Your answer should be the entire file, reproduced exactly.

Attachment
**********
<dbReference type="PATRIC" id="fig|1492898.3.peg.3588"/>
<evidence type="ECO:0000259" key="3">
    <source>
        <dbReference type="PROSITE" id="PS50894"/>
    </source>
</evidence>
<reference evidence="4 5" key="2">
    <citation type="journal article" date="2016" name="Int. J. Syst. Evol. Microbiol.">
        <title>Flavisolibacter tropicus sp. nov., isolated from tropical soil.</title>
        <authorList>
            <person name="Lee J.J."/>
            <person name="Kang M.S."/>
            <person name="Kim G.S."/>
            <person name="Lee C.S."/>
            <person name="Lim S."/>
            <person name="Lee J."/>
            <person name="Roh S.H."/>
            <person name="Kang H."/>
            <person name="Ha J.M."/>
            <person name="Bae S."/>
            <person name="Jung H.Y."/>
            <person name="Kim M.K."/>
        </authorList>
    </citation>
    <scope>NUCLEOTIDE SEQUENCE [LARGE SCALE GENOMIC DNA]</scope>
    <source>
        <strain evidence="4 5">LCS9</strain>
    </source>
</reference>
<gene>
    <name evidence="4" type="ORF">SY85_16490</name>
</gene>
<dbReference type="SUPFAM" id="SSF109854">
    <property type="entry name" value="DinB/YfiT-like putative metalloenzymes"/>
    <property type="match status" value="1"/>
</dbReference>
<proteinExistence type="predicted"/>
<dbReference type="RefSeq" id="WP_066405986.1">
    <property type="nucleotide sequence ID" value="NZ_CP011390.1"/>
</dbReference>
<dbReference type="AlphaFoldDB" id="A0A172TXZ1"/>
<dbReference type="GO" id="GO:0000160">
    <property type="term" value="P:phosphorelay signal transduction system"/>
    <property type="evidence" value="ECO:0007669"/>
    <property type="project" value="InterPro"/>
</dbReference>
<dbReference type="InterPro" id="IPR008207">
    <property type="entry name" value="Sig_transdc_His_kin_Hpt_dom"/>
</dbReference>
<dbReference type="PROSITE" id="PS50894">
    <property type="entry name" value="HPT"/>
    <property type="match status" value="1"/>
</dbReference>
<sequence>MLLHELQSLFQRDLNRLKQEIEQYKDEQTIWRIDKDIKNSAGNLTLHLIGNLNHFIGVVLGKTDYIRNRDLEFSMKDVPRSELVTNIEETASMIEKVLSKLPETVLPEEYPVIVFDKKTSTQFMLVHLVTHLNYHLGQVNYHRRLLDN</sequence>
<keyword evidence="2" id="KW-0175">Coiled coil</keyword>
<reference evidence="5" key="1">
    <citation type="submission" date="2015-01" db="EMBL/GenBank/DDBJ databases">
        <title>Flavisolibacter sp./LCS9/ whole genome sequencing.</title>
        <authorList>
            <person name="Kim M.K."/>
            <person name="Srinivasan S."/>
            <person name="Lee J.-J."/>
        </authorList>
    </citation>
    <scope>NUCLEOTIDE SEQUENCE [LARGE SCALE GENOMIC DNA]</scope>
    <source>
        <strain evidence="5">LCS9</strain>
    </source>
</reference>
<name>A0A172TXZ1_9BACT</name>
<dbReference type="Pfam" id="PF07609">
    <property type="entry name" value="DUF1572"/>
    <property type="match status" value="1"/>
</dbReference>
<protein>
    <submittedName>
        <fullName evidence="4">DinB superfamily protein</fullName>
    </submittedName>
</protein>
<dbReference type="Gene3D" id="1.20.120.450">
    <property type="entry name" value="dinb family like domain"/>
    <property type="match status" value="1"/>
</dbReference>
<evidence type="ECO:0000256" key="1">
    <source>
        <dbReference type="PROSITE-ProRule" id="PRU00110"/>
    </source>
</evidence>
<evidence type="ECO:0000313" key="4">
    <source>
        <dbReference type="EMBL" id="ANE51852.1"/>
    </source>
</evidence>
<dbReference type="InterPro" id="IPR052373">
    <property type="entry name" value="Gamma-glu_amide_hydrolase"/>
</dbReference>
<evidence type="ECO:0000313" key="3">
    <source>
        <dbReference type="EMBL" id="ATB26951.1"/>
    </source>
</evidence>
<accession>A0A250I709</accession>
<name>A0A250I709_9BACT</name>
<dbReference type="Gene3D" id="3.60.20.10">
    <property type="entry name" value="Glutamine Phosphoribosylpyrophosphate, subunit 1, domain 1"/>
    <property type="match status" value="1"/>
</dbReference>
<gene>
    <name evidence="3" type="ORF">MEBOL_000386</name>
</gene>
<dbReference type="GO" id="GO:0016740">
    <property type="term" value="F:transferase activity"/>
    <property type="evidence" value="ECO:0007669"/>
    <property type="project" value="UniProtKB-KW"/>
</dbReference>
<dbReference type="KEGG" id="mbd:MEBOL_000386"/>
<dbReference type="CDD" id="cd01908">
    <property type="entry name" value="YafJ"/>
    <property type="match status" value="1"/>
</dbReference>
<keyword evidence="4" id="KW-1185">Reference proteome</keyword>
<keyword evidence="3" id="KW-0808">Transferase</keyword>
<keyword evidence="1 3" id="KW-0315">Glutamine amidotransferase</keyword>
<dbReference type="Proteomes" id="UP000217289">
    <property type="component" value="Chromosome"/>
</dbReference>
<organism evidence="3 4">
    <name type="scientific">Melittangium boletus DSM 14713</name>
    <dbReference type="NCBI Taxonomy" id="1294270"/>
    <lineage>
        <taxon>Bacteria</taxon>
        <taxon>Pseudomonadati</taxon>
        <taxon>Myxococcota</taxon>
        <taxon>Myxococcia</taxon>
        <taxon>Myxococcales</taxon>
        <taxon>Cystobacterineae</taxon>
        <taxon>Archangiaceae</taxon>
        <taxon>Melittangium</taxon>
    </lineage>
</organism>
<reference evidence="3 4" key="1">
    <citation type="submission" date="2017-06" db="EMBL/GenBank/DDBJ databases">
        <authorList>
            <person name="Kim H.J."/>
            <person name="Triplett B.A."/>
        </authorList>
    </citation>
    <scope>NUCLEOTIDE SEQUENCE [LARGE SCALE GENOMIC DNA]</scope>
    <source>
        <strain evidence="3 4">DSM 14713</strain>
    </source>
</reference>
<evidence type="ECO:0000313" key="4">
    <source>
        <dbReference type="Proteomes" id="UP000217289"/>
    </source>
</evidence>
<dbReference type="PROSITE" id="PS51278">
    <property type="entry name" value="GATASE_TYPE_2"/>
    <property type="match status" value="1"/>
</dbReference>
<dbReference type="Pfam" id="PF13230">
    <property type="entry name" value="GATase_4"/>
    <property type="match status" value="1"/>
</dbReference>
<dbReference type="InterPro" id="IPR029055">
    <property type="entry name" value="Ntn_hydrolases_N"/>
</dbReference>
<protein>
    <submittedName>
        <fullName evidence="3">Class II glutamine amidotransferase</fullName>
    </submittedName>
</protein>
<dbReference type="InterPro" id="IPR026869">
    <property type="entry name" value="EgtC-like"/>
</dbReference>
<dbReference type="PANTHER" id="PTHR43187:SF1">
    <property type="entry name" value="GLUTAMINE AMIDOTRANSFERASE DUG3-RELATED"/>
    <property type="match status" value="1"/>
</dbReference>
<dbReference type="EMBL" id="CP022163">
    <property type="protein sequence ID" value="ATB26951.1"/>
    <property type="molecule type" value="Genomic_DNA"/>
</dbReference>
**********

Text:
<dbReference type="PATRIC" id="fig|1492898.3.peg.3588"/>
<evidence type="ECO:0000259" key="3">
    <source>
        <dbReference type="PROSITE" id="PS50894"/>
    </source>
</evidence>
<reference evidence="4 5" key="2">
    <citation type="journal article" date="2016" name="Int. J. Syst. Evol. Microbiol.">
        <title>Flavisolibacter tropicus sp. nov., isolated from tropical soil.</title>
        <authorList>
            <person name="Lee J.J."/>
            <person name="Kang M.S."/>
            <person name="Kim G.S."/>
            <person name="Lee C.S."/>
            <person name="Lim S."/>
            <person name="Lee J."/>
            <person name="Roh S.H."/>
            <person name="Kang H."/>
            <person name="Ha J.M."/>
            <person name="Bae S."/>
            <person name="Jung H.Y."/>
            <person name="Kim M.K."/>
        </authorList>
    </citation>
    <scope>NUCLEOTIDE SEQUENCE [LARGE SCALE GENOMIC DNA]</scope>
    <source>
        <strain evidence="4 5">LCS9</strain>
    </source>
</reference>
<gene>
    <name evidence="4" type="ORF">SY85_16490</name>
</gene>
<dbReference type="SUPFAM" id="SSF109854">
    <property type="entry name" value="DinB/YfiT-like putative metalloenzymes"/>
    <property type="match status" value="1"/>
</dbReference>
<proteinExistence type="predicted"/>
<dbReference type="RefSeq" id="WP_066405986.1">
    <property type="nucleotide sequence ID" value="NZ_CP011390.1"/>
</dbReference>
<dbReference type="AlphaFoldDB" id="A0A172TXZ1"/>
<dbReference type="GO" id="GO:0000160">
    <property type="term" value="P:phosphorelay signal transduction system"/>
    <property type="evidence" value="ECO:0007669"/>
    <property type="project" value="InterPro"/>
</dbReference>
<dbReference type="InterPro" id="IPR008207">
    <property type="entry name" value="Sig_transdc_His_kin_Hpt_dom"/>
</dbReference>
<dbReference type="PROSITE" id="PS50894">
    <property type="entry name" value="HPT"/>
    <property type="match status" value="1"/>
</dbReference>
<sequence>MLLHELQSLFQRDLNRLKQEIEQYKDEQTIWRIDKDIKNSAGNLTLHLIGNLNHFIGVVLGKTDYIRNRDLEFSMKDVPRSELVTNIEETASMIEKVLSKLPETVLPEEYPVIVFDKKTSTQFMLVHLVTHLNYHLGQVNYHRRLLDN</sequence>
<keyword evidence="2" id="KW-0175">Coiled coil</keyword>
<reference evidence="5" key="1">
    <citation type="submission" date="2015-01" db="EMBL/GenBank/DDBJ databases">
        <title>Flavisolibacter sp./LCS9/ whole genome sequencing.</title>
        <authorList>
            <person name="Kim M.K."/>
            <person name="Srinivasan S."/>
            <person name="Lee J.-J."/>
        </authorList>
    </citation>
    <scope>NUCLEOTIDE SEQUENCE [LARGE SCALE GENOMIC DNA]</scope>
    <source>
        <strain evidence="5">LCS9</strain>
    </source>
</reference>
<name>A0A172TXZ1_9BACT</name>
<dbReference type="Pfam" id="PF07609">
    <property type="entry name" value="DUF1572"/>
    <property type="match status" value="1"/>
</dbReference>
<protein>
    <submittedName>
        <fullName evidence="4">DinB superfamily protein</fullName>
    </submittedName>
</protein>
<dbReference type="Gene3D" id="1.20.120.450">
    <property type="entry name" value="dinb family like domain"/>
    <property type="match status" value="1"/>
</dbReference>
<evidence type="ECO:0000256" key="1">
    <source>
        <dbReference type="PROSITE-ProRule" id="PRU00110"/>
    </source>
</evidence>
<evidence type="ECO:0000313" key="4">
    <source>
        <dbReference type="EMBL" id="ANE51852.1"/>
    </source>
</evidence>
<dbReference type="InterPro" id="IPR052373">
    <property type="entry name" value="Gamma-glu_amide_hydrolase"/>
</dbReference>
<evidence type="ECO:0000313" key="3">
    <source>
        <dbReference type="EMBL" id="ATB26951.1"/>
    </source>
</evidence>
<accession>A0A250I709</accession>
<name>A0A250I709_9BACT</name>
<dbReference type="Gene3D" id="3.60.20.10">
    <property type="entry name" value="Glutamine Phosphoribosylpyrophosphate, subunit 1, domain 1"/>
    <property type="match status" value="1"/>
</dbReference>
<gene>
    <name evidence="3" type="ORF">MEBOL_000386</name>
</gene>
<dbReference type="GO" id="GO:0016740">
    <property type="term" value="F:transferase activity"/>
    <property type="evidence" value="ECO:0007669"/>
    <property type="project" value="UniProtKB-KW"/>
</dbReference>
<dbReference type="KEGG" id="mbd:MEBOL_000386"/>
<dbReference type="CDD" id="cd01908">
    <property type="entry name" value="YafJ"/>
    <property type="match status" value="1"/>
</dbReference>
<keyword evidence="4" id="KW-1185">Reference proteome</keyword>
<keyword evidence="3" id="KW-0808">Transferase</keyword>
<keyword evidence="1 3" id="KW-0315">Glutamine amidotransferase</keyword>
<dbReference type="Proteomes" id="UP000217289">
    <property type="component" value="Chromosome"/>
</dbReference>
<organism evidence="3 4">
    <name type="scientific">Melittangium boletus DSM 14713</name>
    <dbReference type="NCBI Taxonomy" id="1294270"/>
    <lineage>
        <taxon>Bacteria</taxon>
        <taxon>Pseudomonadati</taxon>
        <taxon>Myxococcota</taxon>
        <taxon>Myxococcia</taxon>
        <taxon>Myxococcales</taxon>
        <taxon>Cystobacterineae</taxon>
        <taxon>Archangiaceae</taxon>
        <taxon>Melittangium</taxon>
    </lineage>
</organism>
<reference evidence="3 4" key="1">
    <citation type="submission" date="2017-06" db="EMBL/GenBank/DDBJ databases">
        <authorList>
            <person name="Kim H.J."/>
            <person name="Triplett B.A."/>
        </authorList>
    </citation>
    <scope>NUCLEOTIDE SEQUENCE [LARGE SCALE GENOMIC DNA]</scope>
    <source>
        <strain evidence="3 4">DSM 14713</strain>
    </source>
</reference>
<evidence type="ECO:0000313" key="4">
    <source>
        <dbReference type="Proteomes" id="UP000217289"/>
    </source>
</evidence>
<dbReference type="PROSITE" id="PS51278">
    <property type="entry name" value="GATASE_TYPE_2"/>
    <property type="match status" value="1"/>
</dbReference>
<dbReference type="Pfam" id="PF13230">
    <property type="entry name" value="GATase_4"/>
    <property type="match status" value="1"/>
</dbReference>
<dbReference type="InterPro" id="IPR029055">
    <property type="entry name" value="Ntn_hydrolases_N"/>
</dbReference>
<protein>
    <submittedName>
        <fullName evidence="3">Class II glutamine amidotransferase</fullName>
    </submittedName>
</protein>
<dbReference type="InterPro" id="IPR026869">
    <property type="entry name" value="EgtC-like"/>
</dbReference>
<dbReference type="PANTHER" id="PTHR43187:SF1">
    <property type="entry name" value="GLUTAMINE AMIDOTRANSFERASE DUG3-RELATED"/>
    <property type="match status" value="1"/>
</dbReference>
<dbReference type="EMBL" id="CP022163">
    <property type="protein sequence ID" value="ATB26951.1"/>
    <property type="molecule type" value="Genomic_DNA"/>
</dbReference>